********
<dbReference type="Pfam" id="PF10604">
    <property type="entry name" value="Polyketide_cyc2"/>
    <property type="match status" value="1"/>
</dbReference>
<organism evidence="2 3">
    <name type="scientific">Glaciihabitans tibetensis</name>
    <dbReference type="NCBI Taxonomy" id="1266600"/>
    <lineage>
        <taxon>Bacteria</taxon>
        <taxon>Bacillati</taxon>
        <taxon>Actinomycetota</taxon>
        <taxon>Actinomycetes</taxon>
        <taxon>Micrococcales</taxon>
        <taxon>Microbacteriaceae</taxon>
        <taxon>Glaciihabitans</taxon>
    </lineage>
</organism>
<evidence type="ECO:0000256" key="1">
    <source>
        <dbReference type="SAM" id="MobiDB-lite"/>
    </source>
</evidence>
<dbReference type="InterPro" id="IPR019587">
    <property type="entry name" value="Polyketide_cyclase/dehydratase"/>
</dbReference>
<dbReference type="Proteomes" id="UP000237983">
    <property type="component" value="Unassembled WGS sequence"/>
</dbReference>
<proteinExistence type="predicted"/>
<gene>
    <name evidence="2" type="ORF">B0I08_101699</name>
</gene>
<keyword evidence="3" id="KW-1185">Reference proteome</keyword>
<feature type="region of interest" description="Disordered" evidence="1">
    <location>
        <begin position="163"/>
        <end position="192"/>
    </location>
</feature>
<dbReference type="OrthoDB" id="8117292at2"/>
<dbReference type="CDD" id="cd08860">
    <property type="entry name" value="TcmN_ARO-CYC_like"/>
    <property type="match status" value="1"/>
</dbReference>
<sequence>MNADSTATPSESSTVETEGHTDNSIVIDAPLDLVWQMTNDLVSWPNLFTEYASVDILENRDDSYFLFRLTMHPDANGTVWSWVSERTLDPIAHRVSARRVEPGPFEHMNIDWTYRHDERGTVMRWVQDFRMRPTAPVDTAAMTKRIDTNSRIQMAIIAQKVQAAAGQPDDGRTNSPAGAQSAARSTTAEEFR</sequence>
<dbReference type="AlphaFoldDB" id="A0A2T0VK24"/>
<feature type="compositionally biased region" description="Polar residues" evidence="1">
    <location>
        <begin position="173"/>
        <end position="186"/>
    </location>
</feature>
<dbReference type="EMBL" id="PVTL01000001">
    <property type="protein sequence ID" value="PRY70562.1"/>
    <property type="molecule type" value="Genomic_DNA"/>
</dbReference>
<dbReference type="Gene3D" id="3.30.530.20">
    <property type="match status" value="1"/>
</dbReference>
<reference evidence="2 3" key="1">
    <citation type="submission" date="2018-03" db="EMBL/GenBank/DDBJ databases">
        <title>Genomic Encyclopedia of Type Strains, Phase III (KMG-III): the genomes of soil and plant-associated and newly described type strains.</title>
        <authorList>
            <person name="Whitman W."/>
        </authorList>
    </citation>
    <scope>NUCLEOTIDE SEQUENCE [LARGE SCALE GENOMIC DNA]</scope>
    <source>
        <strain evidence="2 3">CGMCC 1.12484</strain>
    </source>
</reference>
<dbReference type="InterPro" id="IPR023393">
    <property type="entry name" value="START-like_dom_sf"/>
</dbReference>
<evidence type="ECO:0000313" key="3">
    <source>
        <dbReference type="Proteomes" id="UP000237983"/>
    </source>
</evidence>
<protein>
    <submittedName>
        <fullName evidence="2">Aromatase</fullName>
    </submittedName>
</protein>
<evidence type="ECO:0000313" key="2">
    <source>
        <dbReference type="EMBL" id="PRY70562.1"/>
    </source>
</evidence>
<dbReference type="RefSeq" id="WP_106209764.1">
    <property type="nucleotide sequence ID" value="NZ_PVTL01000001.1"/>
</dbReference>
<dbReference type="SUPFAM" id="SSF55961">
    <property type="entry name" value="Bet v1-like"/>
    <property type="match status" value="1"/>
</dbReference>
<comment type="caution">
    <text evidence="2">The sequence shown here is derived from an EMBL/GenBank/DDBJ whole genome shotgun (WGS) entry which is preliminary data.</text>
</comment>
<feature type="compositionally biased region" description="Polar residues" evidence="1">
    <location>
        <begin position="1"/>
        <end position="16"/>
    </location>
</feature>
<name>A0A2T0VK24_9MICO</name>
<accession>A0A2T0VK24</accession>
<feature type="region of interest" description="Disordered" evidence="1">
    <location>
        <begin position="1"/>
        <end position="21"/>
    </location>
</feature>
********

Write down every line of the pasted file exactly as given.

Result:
<dbReference type="Pfam" id="PF10604">
    <property type="entry name" value="Polyketide_cyc2"/>
    <property type="match status" value="1"/>
</dbReference>
<organism evidence="2 3">
    <name type="scientific">Glaciihabitans tibetensis</name>
    <dbReference type="NCBI Taxonomy" id="1266600"/>
    <lineage>
        <taxon>Bacteria</taxon>
        <taxon>Bacillati</taxon>
        <taxon>Actinomycetota</taxon>
        <taxon>Actinomycetes</taxon>
        <taxon>Micrococcales</taxon>
        <taxon>Microbacteriaceae</taxon>
        <taxon>Glaciihabitans</taxon>
    </lineage>
</organism>
<evidence type="ECO:0000256" key="1">
    <source>
        <dbReference type="SAM" id="MobiDB-lite"/>
    </source>
</evidence>
<dbReference type="InterPro" id="IPR019587">
    <property type="entry name" value="Polyketide_cyclase/dehydratase"/>
</dbReference>
<dbReference type="Proteomes" id="UP000237983">
    <property type="component" value="Unassembled WGS sequence"/>
</dbReference>
<proteinExistence type="predicted"/>
<gene>
    <name evidence="2" type="ORF">B0I08_101699</name>
</gene>
<keyword evidence="3" id="KW-1185">Reference proteome</keyword>
<feature type="region of interest" description="Disordered" evidence="1">
    <location>
        <begin position="163"/>
        <end position="192"/>
    </location>
</feature>
<dbReference type="OrthoDB" id="8117292at2"/>
<dbReference type="CDD" id="cd08860">
    <property type="entry name" value="TcmN_ARO-CYC_like"/>
    <property type="match status" value="1"/>
</dbReference>
<sequence>MNADSTATPSESSTVETEGHTDNSIVIDAPLDLVWQMTNDLVSWPNLFTEYASVDILENRDDSYFLFRLTMHPDANGTVWSWVSERTLDPIAHRVSARRVEPGPFEHMNIDWTYRHDERGTVMRWVQDFRMRPTAPVDTAAMTKRIDTNSRIQMAIIAQKVQAAAGQPDDGRTNSPAGAQSAARSTTAEEFR</sequence>
<dbReference type="AlphaFoldDB" id="A0A2T0VK24"/>
<feature type="compositionally biased region" description="Polar residues" evidence="1">
    <location>
        <begin position="173"/>
        <end position="186"/>
    </location>
</feature>
<dbReference type="EMBL" id="PVTL01000001">
    <property type="protein sequence ID" value="PRY70562.1"/>
    <property type="molecule type" value="Genomic_DNA"/>
</dbReference>
<dbReference type="Gene3D" id="3.30.530.20">
    <property type="match status" value="1"/>
</dbReference>
<reference evidence="2 3" key="1">
    <citation type="submission" date="2018-03" db="EMBL/GenBank/DDBJ databases">
        <title>Genomic Encyclopedia of Type Strains, Phase III (KMG-III): the genomes of soil and plant-associated and newly described type strains.</title>
        <authorList>
            <person name="Whitman W."/>
        </authorList>
    </citation>
    <scope>NUCLEOTIDE SEQUENCE [LARGE SCALE GENOMIC DNA]</scope>
    <source>
        <strain evidence="2 3">CGMCC 1.12484</strain>
    </source>
</reference>
<dbReference type="InterPro" id="IPR023393">
    <property type="entry name" value="START-like_dom_sf"/>
</dbReference>
<evidence type="ECO:0000313" key="3">
    <source>
        <dbReference type="Proteomes" id="UP000237983"/>
    </source>
</evidence>
<protein>
    <submittedName>
        <fullName evidence="2">Aromatase</fullName>
    </submittedName>
</protein>
<evidence type="ECO:0000313" key="2">
    <source>
        <dbReference type="EMBL" id="PRY70562.1"/>
    </source>
</evidence>
<dbReference type="RefSeq" id="WP_106209764.1">
    <property type="nucleotide sequence ID" value="NZ_PVTL01000001.1"/>
</dbReference>
<dbReference type="SUPFAM" id="SSF55961">
    <property type="entry name" value="Bet v1-like"/>
    <property type="match status" value="1"/>
</dbReference>
<comment type="caution">
    <text evidence="2">The sequence shown here is derived from an EMBL/GenBank/DDBJ whole genome shotgun (WGS) entry which is preliminary data.</text>
</comment>
<feature type="compositionally biased region" description="Polar residues" evidence="1">
    <location>
        <begin position="1"/>
        <end position="16"/>
    </location>
</feature>
<name>A0A2T0VK24_9MICO</name>
<accession>A0A2T0VK24</accession>
<feature type="region of interest" description="Disordered" evidence="1">
    <location>
        <begin position="1"/>
        <end position="21"/>
    </location>
</feature>